I gave an evening seminar on Wednesday 11 May 2016 at the Faculty of Law as a guest of CIPIL (the Centre for Intellectual Property and Information Law) with the title: “Making an Open Information Age: Law, Politics and Economics”.
Why does making an open information age matter? How would it would work? And how do we make it happen? This talk explores why we should make all public information open, free for anyone to use, share and build on. It covers how a world of open information would work, especially how we can fund innovation and creativity in “open-compatible” ways ranging from up-front methods to remuneration rights. Finally, it talks about the need for cooperation and concerted action to make this happen and why it won’t just happen on its own.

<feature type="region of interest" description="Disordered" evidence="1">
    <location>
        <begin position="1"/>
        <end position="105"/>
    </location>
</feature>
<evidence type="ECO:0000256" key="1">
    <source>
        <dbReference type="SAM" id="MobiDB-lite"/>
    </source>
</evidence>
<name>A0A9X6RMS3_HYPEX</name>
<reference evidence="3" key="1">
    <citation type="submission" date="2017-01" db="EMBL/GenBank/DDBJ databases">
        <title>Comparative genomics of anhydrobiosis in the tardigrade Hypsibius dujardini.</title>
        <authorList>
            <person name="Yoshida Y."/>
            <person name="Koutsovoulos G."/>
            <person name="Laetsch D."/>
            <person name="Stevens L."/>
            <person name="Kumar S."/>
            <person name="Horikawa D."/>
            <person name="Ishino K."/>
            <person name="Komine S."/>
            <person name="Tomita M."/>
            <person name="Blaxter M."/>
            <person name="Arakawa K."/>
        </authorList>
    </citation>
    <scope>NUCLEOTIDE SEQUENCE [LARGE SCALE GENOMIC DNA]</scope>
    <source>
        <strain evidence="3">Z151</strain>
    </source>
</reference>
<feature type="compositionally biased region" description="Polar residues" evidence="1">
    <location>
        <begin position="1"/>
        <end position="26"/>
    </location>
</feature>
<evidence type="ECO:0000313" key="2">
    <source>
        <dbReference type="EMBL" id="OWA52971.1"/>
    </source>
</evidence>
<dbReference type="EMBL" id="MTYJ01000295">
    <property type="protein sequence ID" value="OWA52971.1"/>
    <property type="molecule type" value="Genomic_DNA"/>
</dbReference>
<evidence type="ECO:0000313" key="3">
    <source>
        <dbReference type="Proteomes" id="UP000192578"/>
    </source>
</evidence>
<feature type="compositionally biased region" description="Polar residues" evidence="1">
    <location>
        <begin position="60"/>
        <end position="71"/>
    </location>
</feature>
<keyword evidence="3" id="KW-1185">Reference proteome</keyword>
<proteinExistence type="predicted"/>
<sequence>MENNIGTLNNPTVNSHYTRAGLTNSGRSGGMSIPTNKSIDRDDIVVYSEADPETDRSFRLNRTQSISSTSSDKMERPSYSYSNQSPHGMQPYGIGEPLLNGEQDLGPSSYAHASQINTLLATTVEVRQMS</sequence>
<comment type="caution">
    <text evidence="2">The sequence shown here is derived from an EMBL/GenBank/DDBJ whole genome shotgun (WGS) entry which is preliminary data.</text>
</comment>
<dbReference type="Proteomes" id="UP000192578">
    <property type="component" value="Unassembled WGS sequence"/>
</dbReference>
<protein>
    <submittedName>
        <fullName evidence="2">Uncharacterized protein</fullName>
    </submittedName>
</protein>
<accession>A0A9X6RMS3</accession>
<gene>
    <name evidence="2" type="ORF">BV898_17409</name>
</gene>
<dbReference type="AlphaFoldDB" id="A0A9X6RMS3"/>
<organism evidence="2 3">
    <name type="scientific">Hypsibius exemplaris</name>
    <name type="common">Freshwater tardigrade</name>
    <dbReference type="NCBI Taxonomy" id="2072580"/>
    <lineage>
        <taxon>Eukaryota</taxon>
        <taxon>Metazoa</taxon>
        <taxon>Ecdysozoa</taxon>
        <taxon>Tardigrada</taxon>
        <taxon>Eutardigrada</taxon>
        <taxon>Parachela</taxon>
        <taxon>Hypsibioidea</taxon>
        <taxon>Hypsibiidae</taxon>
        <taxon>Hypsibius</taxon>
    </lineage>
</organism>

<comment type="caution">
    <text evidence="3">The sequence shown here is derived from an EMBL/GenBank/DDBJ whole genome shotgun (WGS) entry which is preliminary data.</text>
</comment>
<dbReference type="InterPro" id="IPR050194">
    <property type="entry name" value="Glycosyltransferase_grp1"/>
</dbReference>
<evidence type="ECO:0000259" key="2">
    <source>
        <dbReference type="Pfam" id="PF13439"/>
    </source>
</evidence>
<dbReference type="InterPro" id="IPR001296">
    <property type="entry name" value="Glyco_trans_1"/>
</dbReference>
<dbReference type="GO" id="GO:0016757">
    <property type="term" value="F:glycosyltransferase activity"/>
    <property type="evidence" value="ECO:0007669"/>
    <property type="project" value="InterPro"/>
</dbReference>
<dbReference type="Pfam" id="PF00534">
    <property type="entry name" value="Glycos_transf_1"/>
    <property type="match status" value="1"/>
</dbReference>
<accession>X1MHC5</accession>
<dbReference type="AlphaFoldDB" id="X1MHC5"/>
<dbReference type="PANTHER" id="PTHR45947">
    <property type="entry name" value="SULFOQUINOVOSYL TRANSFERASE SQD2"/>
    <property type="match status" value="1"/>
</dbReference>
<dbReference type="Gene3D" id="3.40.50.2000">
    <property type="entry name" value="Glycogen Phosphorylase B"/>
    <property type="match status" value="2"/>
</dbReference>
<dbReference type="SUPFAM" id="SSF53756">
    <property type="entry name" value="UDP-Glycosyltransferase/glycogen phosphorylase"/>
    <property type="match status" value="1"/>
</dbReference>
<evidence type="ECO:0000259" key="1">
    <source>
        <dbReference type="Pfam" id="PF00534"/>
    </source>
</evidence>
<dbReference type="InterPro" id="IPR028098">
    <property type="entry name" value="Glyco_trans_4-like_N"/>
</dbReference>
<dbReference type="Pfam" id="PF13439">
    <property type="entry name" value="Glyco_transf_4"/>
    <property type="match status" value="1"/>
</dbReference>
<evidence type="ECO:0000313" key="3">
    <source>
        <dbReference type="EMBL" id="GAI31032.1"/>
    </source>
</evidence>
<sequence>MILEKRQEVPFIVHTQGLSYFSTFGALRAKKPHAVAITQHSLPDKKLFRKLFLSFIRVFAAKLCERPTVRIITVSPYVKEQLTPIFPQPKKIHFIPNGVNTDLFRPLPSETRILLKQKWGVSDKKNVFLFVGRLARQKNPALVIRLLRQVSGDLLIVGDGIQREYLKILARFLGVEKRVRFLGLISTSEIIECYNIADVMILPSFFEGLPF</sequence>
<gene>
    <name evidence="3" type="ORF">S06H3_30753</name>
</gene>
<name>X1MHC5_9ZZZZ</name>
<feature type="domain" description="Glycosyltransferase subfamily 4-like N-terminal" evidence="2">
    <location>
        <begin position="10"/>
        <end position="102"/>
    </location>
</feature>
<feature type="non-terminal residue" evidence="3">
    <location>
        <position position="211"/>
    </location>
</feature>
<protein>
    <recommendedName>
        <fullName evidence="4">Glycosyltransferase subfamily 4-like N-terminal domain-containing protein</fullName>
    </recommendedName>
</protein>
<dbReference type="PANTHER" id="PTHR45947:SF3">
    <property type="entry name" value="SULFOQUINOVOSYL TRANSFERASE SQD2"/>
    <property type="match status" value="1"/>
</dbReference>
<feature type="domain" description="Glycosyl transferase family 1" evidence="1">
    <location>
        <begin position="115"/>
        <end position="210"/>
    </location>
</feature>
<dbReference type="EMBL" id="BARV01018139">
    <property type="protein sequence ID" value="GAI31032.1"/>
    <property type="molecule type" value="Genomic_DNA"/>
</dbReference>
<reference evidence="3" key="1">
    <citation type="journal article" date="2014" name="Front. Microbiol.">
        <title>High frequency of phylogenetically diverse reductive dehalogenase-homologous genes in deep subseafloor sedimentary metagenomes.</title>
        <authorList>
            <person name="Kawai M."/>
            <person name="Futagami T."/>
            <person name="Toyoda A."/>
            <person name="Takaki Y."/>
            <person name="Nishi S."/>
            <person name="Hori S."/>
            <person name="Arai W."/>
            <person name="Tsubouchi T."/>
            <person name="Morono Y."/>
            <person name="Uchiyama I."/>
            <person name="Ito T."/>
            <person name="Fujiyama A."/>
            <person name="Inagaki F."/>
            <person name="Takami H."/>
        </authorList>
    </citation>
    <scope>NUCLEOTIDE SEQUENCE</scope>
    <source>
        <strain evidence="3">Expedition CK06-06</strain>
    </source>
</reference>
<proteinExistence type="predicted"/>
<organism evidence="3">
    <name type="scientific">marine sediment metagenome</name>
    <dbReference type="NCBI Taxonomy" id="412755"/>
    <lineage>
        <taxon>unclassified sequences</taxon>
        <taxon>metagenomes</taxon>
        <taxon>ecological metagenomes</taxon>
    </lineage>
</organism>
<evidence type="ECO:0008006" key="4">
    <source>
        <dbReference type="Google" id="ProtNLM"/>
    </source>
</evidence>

“Public” information as we use it means all information that can be legally or legitimately transferred to anyone else whether for free or for a fee. It therefore includes most software, many databases, and all published cultural content as well as the great deal of of the outputs from research and innovation. An open world is thus a significant change from the situation today where most information is covered by intellectual property monopoly rights such as patents or copyrights (or simply kept secret).
This talk focuses on the practical feasibility of an open world and how we get there from here. In particular, it looks at the various “open-compatible” funding mechanisms for open information including up-front funding, prizes and remuneration rights providing a detailed blueprint for how an open information society would work.
It also explores the economic, legal and political issues around implementing these including the political economy of current IP lobbying and provides a concrete suggestion for a way forward based on analogy with the environmental movement.